The Heckler & Koch HK MP5K ("K" = "Kurz" meaning "short") was developed to specifically meet the needs of special forces, law enforcement and security personnel requiring a compact and concealable firearm with a proven action and capable man-stopping qualities. The German concern therefore developed the MP5K from its full-sized submachine gun - the ubiquitous HK MP5 series - which went on to become one of the most famous submachine guns of the Cold War and still retains wide-scale use today. The HK MP5K was debuted by the firm in 1991.
The MP5K design was decidedly Heckler & Koch with strong clean lines and the requisite black finish. The weapon featured a deep receiver containing the required internal components and a shortened forend housing the barrel assembly. The pistol grip and trigger unit were integrated as a single unit with the easy-to-read fire selector set over the thumb area. There were three modes of fire - Safe, Semi-Automatic and Full-Automatic, these marked as "S", "E" and "F" respectively and actuated with a simple flick of the selector lever. The MP5K featured an optional collapsing shoulder stock to retain its compactness yet offer up a conventional "three-point" support as needed. Additionally, a forward vertical rubber grip was set ahead of the magazine well as there was a no handguard present. The magazine well accepted the typical curved HK magazines containing 15 x 9x19mm Parabellum cartridges (this could be substituted with the more traditional 30-round magazine as needed). A drum-type iron sight was fitted to the rear of the receiver with a hooded front post above the muzzle. Internally, the HK MP5K was largely a copy of the full-size MP5 submachine gun before it. In an effort to keep the design compact, the barrel, cocking handle, bolt, receiver and primary (15-round) magazine were shortened though, despite its length, the receiver of the HK MP5 could be adapted to accept various optical mounts. However, its lack of a protruding muzzle meant that no muzzle attachments could be fitted.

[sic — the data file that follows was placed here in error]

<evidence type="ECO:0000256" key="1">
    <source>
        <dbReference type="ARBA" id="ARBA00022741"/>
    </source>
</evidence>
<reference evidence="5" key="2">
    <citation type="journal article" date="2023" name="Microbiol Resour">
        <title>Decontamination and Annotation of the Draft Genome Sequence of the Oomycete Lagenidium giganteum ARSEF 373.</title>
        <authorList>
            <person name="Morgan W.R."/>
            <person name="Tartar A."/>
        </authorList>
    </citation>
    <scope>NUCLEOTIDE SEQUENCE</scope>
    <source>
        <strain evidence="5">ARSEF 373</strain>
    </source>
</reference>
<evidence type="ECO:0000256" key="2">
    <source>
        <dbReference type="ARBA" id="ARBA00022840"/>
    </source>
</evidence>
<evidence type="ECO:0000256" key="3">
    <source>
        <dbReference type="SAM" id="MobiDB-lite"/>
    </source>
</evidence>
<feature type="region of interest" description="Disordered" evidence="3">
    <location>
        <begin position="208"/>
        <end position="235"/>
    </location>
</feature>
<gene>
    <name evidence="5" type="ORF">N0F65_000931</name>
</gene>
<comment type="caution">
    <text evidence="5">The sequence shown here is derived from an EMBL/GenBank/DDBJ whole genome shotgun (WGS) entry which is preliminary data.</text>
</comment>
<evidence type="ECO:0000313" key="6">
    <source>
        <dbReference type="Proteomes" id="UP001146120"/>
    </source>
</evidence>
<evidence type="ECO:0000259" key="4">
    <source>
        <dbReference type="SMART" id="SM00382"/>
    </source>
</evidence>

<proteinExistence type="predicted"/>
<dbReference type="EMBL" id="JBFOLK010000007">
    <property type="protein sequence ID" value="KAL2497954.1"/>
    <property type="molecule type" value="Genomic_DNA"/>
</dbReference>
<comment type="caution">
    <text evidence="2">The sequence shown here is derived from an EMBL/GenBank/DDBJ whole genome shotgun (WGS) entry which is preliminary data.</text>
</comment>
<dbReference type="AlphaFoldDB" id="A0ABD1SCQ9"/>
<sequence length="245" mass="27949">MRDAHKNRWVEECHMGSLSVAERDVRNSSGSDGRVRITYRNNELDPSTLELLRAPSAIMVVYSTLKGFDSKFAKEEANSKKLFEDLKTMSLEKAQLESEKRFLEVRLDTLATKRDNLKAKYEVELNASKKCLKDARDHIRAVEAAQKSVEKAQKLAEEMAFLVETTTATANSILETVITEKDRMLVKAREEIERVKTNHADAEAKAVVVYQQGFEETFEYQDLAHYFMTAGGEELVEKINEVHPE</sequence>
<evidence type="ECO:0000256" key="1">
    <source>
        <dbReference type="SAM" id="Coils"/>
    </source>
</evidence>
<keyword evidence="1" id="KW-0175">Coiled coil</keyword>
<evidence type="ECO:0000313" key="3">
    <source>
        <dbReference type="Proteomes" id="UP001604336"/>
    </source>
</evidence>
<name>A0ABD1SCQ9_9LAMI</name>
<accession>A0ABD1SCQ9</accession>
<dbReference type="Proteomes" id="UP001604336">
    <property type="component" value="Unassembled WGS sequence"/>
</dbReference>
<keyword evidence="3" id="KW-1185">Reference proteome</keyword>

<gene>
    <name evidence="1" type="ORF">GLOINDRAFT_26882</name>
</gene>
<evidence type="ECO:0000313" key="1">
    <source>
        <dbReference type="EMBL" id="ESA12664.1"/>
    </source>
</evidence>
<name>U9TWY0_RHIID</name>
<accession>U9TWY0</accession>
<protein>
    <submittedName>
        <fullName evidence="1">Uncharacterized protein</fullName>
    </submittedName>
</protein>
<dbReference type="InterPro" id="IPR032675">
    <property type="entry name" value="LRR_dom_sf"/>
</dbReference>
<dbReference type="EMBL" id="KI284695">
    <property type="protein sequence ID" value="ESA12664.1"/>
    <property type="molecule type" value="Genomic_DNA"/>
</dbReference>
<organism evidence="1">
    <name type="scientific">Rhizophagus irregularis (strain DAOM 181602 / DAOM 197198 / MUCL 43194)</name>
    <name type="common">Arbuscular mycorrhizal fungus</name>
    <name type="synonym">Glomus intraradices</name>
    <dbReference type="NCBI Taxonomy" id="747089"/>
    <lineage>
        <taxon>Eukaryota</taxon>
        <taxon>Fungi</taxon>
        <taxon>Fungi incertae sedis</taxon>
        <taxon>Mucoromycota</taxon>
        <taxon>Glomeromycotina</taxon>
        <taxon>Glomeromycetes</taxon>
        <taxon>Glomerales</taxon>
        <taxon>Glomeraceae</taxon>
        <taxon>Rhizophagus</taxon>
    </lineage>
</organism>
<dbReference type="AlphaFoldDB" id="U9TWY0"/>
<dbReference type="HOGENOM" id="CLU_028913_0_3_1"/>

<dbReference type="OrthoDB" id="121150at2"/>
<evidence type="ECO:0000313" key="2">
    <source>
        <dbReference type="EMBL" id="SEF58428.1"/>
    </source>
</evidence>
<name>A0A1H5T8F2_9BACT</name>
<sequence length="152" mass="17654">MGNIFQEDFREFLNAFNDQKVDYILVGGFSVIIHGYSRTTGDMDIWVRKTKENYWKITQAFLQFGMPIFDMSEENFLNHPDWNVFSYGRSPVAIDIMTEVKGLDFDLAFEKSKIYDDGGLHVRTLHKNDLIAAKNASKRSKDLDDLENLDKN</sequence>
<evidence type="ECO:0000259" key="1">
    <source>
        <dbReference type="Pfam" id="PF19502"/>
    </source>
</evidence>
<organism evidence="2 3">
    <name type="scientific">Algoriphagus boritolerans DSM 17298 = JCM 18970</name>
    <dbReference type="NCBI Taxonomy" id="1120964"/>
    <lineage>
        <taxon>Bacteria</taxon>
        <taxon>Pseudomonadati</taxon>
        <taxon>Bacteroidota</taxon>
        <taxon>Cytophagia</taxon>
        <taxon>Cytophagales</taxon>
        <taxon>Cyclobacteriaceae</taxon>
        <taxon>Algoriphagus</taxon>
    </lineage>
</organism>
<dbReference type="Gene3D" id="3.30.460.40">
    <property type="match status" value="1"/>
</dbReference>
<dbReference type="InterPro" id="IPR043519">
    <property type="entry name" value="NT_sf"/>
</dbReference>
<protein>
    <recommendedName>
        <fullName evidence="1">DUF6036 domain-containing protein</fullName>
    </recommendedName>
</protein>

The MP5K line was expanded to include four distinct models beginning with the base MP5K itself. The MP5KA1was completed with a smooth upper surface and smaller iron sights to prevent snagging when drawing the weapon from a holster (in the machine pistol role for example). The MP5KA4 was given a three-round burst capability while the MP5KA5 was similar to the MP5KA1 though with the same three-round burst capability of the MP5KA4. The MP5KA5 also lacked the shoulder stock of prior marks. The MP5K and MP5KA4 were also given open adjustable sights while the MP5KA1 and MP5KA5 were finished with fixed open sights.
The MP5K line was broadened in 1991 with the arrival of the MP5K-PDW - "Personal Defense Weapon". This mark brought about more commonality with the full-sized HK MP5A2 submachine gun. It featured an optional folding stock constructed of synthetic materials for a lightweight - yet durable - finish. The Personal Defense Weapon designation afforded it the qualities of a full-automatic firearm with the compactness of a machine pistol and, therefore, no drop in the level of firepower being brought to bear.
The SP89 was a civilian market variant of the HK MP5K though limited to semi-automatic fire. This version also lacked the identifiable vertical foregrip, this now being replaced by a handguard.
The HK MP5 was respectfully known as the "Room Broom" for its high volume fire and compact size.